Becoming a Writing Researcher, second edition, effectively guides students through the stages of conducting qualitative writing research, from the initial step of seeing themselves as researchers, to identifying research questions, selecting appropriate methodological tools, conducting the research, and interpreting and reporting findings. Exercises and activities, as well as anecdotes and examples from both novice and seasoned researchers, serve to acquaint readers thoroughly with the practice of carrying out research for scholarly or professional purposes.
This edition introduces students to research methods in a gradual and contextualized manner. Each chapter offers a discussion of a particular portion of the research process, followed by consideration of physical, conceptual, and strategic tools that allow a master’s level researcher to conduct that part of the research. Sections within each chapter also cover issues of stance and positionality that impact the researcher and the resulting research.
It is an essential text for all novice researchers and is particularly well-suited for use in graduate-level research methods courses in writing studies and technical communications. It is also ideal for use in other disciplines with strong qualitative methodology research programs, including education.
"Becoming a Writing Researcher immerses less experienced researchers in two critically important aspects for learning: deep identity work and extensive practice with and reflection on research strategies. It is practical in all the best ways: grounded in the lived experience of graduate student researchers, full of purposeful exercises and reflective activities, carefully attuned to the needs of newer researchers in Writing Studies. My students are far better off for having used this thoughtful guide for their own projects." -- Heidi Estrom, Boise State University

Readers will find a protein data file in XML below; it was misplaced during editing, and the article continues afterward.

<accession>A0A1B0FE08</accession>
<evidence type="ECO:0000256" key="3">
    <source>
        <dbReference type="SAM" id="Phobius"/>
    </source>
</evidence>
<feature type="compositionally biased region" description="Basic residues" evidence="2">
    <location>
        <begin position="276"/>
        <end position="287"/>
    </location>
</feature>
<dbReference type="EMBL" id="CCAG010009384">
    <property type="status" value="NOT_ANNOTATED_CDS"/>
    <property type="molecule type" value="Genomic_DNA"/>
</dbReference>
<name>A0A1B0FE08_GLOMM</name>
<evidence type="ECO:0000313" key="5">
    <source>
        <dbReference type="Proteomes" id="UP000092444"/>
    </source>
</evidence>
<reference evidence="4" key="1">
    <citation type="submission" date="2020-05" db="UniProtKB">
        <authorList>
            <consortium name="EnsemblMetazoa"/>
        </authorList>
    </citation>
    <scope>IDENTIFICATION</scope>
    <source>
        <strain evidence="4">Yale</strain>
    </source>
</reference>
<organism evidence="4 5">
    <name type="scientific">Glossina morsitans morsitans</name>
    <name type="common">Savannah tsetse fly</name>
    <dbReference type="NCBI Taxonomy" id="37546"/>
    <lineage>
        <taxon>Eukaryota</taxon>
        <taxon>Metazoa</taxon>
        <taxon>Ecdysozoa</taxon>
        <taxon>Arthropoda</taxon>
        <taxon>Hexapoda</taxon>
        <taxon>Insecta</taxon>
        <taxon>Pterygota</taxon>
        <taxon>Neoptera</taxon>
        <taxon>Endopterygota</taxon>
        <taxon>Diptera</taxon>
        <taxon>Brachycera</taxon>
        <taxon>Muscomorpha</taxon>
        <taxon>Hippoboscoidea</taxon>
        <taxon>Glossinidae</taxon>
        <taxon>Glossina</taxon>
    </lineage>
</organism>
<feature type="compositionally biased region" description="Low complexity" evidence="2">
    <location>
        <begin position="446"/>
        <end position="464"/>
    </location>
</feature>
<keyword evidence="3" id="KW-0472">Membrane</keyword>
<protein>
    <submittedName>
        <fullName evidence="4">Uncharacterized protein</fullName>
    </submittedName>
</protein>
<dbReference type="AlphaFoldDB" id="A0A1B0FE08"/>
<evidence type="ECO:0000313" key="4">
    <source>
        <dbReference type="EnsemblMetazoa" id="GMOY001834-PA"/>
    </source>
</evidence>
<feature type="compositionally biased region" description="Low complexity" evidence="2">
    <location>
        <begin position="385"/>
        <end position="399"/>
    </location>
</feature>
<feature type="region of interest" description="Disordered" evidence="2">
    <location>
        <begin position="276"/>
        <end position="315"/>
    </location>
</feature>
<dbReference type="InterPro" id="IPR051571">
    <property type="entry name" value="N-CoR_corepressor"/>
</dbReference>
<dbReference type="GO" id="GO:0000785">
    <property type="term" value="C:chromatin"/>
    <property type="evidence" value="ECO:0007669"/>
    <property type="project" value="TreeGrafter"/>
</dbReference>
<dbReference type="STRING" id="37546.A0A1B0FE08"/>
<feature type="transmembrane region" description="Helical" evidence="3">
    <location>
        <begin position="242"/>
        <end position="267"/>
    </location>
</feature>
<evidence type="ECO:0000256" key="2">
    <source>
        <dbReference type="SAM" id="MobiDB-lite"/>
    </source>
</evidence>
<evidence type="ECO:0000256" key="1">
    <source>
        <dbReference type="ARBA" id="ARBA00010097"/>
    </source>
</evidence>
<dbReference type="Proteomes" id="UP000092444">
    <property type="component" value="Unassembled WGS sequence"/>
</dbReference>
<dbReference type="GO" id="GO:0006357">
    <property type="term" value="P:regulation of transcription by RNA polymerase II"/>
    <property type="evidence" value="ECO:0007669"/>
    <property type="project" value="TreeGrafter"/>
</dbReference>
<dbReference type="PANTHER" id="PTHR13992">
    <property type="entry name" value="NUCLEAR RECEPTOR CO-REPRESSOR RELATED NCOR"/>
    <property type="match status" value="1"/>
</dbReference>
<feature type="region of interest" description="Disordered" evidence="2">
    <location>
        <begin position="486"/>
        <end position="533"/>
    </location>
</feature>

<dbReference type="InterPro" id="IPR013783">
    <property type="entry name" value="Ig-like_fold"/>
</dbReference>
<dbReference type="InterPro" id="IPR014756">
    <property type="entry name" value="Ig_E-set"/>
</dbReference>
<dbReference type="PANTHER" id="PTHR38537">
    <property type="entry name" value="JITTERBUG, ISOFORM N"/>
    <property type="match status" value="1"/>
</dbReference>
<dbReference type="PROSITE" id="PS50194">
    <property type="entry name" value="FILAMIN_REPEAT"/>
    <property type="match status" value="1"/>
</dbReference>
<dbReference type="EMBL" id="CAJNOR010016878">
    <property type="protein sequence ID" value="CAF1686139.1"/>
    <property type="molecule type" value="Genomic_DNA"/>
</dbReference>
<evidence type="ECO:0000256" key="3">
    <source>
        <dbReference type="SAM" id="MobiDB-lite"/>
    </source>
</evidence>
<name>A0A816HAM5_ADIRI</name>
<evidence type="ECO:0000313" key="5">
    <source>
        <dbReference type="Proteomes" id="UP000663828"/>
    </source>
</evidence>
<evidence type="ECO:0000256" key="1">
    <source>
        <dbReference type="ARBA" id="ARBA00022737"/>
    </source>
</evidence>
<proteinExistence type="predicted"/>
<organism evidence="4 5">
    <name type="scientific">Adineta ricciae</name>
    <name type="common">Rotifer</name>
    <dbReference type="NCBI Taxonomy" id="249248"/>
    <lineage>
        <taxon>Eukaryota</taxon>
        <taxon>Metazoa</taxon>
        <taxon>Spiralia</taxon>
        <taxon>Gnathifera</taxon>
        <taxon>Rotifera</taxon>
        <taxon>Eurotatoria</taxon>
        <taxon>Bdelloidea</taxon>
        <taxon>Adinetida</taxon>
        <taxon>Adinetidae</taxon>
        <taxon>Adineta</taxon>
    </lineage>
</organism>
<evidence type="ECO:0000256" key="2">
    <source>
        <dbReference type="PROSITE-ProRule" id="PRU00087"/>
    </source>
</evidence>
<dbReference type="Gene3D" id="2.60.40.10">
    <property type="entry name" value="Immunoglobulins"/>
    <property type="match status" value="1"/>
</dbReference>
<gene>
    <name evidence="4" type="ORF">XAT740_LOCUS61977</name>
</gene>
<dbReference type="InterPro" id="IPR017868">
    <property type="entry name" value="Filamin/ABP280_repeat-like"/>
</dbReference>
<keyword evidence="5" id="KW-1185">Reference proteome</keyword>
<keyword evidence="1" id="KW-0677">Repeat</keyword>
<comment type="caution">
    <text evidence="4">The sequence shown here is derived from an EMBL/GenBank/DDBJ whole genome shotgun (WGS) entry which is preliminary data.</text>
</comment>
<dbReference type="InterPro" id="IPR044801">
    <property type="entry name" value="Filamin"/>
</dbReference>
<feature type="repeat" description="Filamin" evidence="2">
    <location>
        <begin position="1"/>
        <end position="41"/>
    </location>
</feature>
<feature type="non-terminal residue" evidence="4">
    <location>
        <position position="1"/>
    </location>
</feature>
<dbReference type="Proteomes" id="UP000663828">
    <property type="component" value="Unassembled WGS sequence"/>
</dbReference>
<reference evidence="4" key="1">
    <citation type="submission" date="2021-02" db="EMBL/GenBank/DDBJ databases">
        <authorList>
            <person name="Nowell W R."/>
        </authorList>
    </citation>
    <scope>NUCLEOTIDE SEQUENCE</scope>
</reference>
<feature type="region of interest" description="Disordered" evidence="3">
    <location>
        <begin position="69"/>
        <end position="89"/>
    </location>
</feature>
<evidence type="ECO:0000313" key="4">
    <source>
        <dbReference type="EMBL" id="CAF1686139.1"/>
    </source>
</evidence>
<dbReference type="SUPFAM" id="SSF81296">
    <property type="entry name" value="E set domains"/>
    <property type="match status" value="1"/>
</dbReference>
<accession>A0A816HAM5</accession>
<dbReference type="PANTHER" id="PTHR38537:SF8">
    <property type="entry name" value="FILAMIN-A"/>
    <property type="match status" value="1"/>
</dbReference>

"An approachable but remarkably in-depth guide to qualitative research in writing. The case studies enable readers to imagine themselves becoming real researchers, and multiple examples illustrate a variety of approaches rather than just one 'right' way." -- Cheryl Geisler, Simon Fraser University, Canada
1. Me, A Writing Researcher?
2. What’s Your Question?
3. How Do I Find Answers? Planning Your Qualitative Research Study
4. How Do I Find Answers? Carrying Out Your Qualitative Research Study, Part I—Reading, Observing, and Analyzing Artifacts
5. How Do I Find Answers? Carrying Out Your Qualitative Research Study, Part II—Interviewing and Using Surveys/Questionnaires
6. What Do I Do With the Information I Collect? Analyzing Data
7. How Do I Present My Research? Writing Up and Disseminating Your Findings